Unfortunately each browser has it's own implementation of the viewport meta tag. Different combinations will work on different browsers.
Android 2.3.x/3.x: By setting user-scalable=no you disable the scaling of the viewport meta tag yourself as well. This is probably why your width option is having no effect. To allow the browser to scale your content, you need to set user-scalable=yes, then to disable zoom you can set the min and max scale to the same value so it cannot shrink or grow. Toy with the initial scale until your site fits snugly.
Android 4.x: Same rule apply as 2.3.x except the min and max scales are not honored anymore and if you use user-scalable=yes the user can always zoom, setting it to 'no' means your own scale is ignored, this is the issue I'm facing now that drew me to this question... You cannot seem to disable zoom and scale at the same time in 4.x.
iOS/Safari (4.x/5.x tested): Scales work as expected, you can disable scaling with user-scalable=0 (keywords yes/no don't work in 4.x). iOS/Safari also has no concept of target-densitydpi so you should leave that out to avoid errors. You don't need min and max since you can switch off zooming in the expected manner. Only use width or you'll run into the iOS orientation bug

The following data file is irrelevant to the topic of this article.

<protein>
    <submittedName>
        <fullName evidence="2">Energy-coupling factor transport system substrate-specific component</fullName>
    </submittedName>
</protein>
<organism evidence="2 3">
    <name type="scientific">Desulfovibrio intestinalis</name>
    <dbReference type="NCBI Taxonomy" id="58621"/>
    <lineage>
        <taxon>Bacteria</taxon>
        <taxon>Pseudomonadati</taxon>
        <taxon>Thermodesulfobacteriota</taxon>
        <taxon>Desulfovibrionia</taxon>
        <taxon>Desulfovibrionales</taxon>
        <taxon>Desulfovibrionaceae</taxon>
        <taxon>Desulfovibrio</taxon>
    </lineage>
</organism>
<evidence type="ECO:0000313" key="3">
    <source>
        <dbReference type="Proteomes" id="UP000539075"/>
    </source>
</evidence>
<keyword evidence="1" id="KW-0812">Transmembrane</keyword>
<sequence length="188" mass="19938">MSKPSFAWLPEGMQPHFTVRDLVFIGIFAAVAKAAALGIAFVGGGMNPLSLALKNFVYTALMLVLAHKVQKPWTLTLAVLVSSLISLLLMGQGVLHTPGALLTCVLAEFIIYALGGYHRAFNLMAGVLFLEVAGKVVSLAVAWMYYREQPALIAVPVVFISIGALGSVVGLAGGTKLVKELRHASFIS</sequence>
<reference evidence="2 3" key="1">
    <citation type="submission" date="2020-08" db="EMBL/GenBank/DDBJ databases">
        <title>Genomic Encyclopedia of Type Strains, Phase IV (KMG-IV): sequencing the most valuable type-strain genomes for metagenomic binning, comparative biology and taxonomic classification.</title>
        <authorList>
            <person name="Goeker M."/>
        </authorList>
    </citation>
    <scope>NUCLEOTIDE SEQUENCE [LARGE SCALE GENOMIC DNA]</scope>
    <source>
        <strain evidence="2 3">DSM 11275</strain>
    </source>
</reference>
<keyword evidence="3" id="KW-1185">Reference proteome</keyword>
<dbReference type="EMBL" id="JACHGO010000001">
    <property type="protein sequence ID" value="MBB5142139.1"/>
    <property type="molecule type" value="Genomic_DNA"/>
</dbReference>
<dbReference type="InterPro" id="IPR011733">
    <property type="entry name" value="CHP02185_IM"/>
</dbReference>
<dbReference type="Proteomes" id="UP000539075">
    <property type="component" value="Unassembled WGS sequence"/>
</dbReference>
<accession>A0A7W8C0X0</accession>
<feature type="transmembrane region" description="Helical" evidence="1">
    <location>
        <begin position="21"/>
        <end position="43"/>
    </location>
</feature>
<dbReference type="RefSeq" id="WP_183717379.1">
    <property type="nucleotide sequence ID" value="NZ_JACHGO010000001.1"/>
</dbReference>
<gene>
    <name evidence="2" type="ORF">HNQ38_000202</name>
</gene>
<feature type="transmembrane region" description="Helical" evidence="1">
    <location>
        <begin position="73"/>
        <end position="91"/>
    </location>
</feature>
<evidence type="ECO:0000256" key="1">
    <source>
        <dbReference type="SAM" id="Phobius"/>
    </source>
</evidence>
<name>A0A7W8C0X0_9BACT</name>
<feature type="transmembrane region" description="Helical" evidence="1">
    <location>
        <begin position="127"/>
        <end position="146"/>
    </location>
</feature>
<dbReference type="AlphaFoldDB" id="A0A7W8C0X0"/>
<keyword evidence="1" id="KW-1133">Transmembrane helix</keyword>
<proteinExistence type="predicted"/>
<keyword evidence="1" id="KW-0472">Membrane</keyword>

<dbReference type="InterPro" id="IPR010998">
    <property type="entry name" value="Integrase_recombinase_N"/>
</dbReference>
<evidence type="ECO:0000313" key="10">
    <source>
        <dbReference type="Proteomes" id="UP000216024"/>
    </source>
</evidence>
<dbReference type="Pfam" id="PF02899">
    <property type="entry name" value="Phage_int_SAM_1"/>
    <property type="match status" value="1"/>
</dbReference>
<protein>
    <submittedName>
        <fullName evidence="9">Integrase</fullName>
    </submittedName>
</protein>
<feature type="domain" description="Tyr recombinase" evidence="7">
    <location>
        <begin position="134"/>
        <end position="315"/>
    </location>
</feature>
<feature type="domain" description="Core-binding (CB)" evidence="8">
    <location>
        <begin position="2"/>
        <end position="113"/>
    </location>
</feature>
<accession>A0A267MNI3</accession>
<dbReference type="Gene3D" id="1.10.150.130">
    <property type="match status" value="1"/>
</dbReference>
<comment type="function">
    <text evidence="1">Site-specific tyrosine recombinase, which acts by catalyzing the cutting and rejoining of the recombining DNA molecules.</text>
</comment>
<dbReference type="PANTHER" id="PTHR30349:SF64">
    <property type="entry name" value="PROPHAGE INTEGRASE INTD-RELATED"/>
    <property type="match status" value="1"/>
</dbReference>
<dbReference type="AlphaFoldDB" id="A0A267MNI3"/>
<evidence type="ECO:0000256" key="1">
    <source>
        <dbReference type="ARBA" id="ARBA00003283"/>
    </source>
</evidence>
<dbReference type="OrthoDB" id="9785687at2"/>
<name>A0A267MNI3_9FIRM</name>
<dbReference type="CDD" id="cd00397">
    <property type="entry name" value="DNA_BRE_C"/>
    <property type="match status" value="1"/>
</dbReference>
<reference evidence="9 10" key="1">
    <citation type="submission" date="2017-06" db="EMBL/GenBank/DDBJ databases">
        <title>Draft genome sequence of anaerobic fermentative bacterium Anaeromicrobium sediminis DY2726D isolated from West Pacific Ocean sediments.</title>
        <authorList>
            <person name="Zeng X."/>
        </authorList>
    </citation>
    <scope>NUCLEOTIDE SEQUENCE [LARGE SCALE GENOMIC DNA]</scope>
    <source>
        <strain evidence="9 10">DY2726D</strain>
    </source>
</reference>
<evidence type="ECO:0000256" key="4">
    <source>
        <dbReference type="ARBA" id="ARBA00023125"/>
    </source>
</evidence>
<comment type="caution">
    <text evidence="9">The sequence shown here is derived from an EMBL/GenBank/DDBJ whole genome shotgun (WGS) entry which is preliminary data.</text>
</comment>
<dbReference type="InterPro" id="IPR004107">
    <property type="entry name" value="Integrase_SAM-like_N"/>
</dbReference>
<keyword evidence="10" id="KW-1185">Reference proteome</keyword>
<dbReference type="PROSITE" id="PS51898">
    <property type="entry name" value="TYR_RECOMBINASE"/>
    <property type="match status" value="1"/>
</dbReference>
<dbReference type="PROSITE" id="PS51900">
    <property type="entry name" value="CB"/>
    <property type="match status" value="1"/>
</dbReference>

Chrome: Scales work as expected like they do in iOS, min and max are honored and you can switch off zooming by using user-scalable=no.
Conclusion: You can use some fairly simple JS to set the content accordingly after some basic browser/device detection. I know this type of detection is frowned upon but in this case it's almost unavoidable because each vendor has gone and done their own thing! Hope this helps people fighting the viewport, and if anyone has a solution for disabling zooming in Android 4.x WITHOUT the use of the viewport, please let me know.
Android 4.x Chrome browser (which I think is pre-installed in most countries): You can make sure the user cannot zoom and the page is fullscreen. The downside: you have to make sure the content has a fixed width. I haven't tested this on lower Android versions. To do this see the example:
iOS/Safari 7.1: Since v7.1, Apple have introduced a new flag for the viewport meta tag called minimal-ui. To assist with full screen apps, this hides the address bar and bottom toolbar for a full-screen experience (not quite Full Screen API but close and doesn't require user acceptance). It does comes with it's fair share of bugs as well and doesn't work in iPads.
<meta name="viewport" content="initial-scale=1.0,width=device-width,user-scalable=0, minimal-ui" />
iOS/Safari 8 Beta 4: The viewport meta tag minimal-ui mentioned in EDIT 2 has now been removed by Apple in this release. Source - WebKit Notes
Thanks for the useful article. I was struggling with chrome on android. For the Android 4.x stock browser, we work around the mentioned issue by setting a viewport width in pixels. Suppose you want a fixed scale of 1.3, the viewport witdh should be Math.floor((screen.availWidth * 10) / 13). We put that number in a cookie, then force a reload to allow server side code to set the correct meta tag.